Instead of doing a 25K ski tour, I ran 10 miles this morning. I feel like repeating that. I ran 10 miles this morning. Yep. Just went out of the house, ran to Mackworth Island and around it, ran back, ran up to Back Cove and around it, ran home. I didn't stop running, even though I wanted to on the way back from Mackworth Island (about mile 4) and again on the far side of the cove (about mile 7). I've never run that far before, and I'm pretty proud of myself. It was very do-able. I'm definitely tired and I can feel my legs, but there was no specific pain or sensitivity. I think weightlifting has helped me a ton. I felt strong the whole time. I have been running 3.5 miles once a week, and last weekend ran 5 miles, but I haven't been running distances or with any kind of training focus. Last time I was doing training runs I ran 4 times a week and built up to my longest run of 9 miles before shin splints stopped me. All that running was never as pain free as today -- there were always little quirky pains in a hip or a knee that I had to watch. I'm not running frequently anymore but I'm doing squats and lunges and deadlifts, and I'm sure it's helped me. These legs are strong enough to do 10 miles.
My friend B joined me. She's a relatively new friend, on the Board of Directors. She's also never run 10 miles before, but was excited about the challenge. We talked about various athletic goals we want to set for ourselves and outdoorsy things we want to learn to do. She's looking for someone to learn whitewater kayaking with her. I suggested we start going to the rock gym together. We talked about triathalons, which I'd like to start considering after I run a half-marathon this summer. Until I know I can run a half-marathon I have kind of a mental block about setting other goals. "Let's run a half marathon next time!" she said. "Let's just go 13 miles. If we can do 10, we can do that." Hmm. It hadn't occurred to me to run it outside of a formal event. But of course we can.
Somewhere in that conversation I said something about coming late to athletics, and still feeling unsure about what my body can do, or how to muster the discipline and the courage to learn new things. I feel like other people are more outdoorsy and tougher and more athletic than me, and I'm more the bookish type. She said, "Oh my god. You're so much more outdoorsy and athletic than bookish! You completely come across that way." The vehemence with which she said it surprised me. It's so foreign to my self-image. "I'm pretty bookish, you know," was all I could think of to say.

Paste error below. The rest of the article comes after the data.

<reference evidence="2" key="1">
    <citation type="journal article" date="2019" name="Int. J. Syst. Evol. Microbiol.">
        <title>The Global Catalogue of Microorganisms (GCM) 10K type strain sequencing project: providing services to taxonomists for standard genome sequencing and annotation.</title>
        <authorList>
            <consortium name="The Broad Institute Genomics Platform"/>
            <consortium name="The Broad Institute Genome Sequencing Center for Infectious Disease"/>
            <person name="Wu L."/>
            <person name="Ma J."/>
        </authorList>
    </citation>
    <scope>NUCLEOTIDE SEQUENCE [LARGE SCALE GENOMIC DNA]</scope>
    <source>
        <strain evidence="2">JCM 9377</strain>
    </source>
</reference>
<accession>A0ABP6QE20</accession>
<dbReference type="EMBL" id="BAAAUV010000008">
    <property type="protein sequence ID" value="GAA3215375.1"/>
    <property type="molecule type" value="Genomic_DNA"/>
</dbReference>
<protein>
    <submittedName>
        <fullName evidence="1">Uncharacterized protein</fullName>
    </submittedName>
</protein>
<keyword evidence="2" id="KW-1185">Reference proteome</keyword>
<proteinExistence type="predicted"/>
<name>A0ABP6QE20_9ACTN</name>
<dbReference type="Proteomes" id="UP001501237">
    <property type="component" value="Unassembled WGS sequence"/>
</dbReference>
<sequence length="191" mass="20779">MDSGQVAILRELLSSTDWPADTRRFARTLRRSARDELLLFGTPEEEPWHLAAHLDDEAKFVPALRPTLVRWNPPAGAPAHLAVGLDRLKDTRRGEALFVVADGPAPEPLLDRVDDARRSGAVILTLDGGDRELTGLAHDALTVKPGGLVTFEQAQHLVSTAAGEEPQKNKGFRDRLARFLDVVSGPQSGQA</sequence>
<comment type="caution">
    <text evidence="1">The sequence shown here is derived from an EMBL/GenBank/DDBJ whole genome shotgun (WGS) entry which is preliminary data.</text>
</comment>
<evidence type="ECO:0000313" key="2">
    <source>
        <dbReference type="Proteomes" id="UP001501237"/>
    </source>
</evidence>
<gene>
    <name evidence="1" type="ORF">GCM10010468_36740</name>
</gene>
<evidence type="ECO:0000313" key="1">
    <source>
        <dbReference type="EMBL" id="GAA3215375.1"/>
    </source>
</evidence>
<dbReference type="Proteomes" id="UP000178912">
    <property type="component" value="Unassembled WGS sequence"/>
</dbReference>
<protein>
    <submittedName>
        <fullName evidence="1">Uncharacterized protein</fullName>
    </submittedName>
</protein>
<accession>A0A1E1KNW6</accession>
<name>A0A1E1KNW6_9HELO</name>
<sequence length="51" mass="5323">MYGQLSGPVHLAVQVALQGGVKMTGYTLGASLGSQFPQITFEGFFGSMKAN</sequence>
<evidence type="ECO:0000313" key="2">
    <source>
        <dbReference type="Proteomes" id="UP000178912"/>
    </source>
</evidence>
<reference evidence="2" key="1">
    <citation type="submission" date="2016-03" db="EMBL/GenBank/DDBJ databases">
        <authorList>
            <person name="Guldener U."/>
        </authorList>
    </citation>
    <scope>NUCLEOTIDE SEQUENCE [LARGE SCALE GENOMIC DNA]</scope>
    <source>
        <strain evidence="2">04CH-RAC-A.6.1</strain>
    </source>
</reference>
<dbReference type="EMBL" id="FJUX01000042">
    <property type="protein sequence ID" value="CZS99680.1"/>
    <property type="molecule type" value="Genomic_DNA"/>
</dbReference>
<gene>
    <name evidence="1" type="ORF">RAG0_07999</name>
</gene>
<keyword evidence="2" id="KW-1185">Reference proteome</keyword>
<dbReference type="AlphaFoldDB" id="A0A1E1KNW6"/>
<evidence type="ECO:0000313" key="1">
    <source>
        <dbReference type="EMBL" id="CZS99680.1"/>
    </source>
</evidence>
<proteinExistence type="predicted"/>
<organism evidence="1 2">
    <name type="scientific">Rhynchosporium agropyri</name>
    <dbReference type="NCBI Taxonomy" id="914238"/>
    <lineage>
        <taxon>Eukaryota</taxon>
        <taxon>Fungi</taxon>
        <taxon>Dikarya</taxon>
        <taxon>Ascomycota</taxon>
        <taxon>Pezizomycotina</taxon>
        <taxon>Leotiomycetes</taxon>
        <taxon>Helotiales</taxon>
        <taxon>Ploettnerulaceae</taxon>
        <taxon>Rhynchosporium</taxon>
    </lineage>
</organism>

It made me think about a conversation I had not long ago with a gentleman I was on a date with. He asked me whether there was a 'type' of guy I tend to date. I must have given him a puzzled look, because he said, "You know, do you only date tall guys? You're pretty tall, so you probably do, or is there some other feature you go for?" I was distracted by the idea that I'm tall. I'm not tall. I'm medium sized. 5'7". Is that tall? I don't think so. Anyway, I confessed to this guy, who was plenty tall and had a full head of hair, that I don't care too much about height but have a thing for bald men. But they're not the only ones I date. I turned the question on him. Any commonalities in the women he dates? He said, "Not really. Well, I guess they're all athletic." I rolled my eyes and grinned sheepishly and looked down at my plate. I'm the obvious exception to that. This guy was a serious athlete -- sponsored by athletic gear companies serious, earning money in events serious. But he said, "Come on, you're athletic. That hike we did? A lot of women couldn't have done that. You're strong. And you're really comfortable outside." I could see that he meant it. Me? It seemed so strange.
Athletic. It's not an adjective I'd use about myself. I'm bookish. Just like I'll always have some trepidation about going for a "hike" and I'll never use that word to describe the walking I do. I'll walk all day, up or down or through anything. "Hiking" is something that other people do. People who own lots of gear. People who are athletic.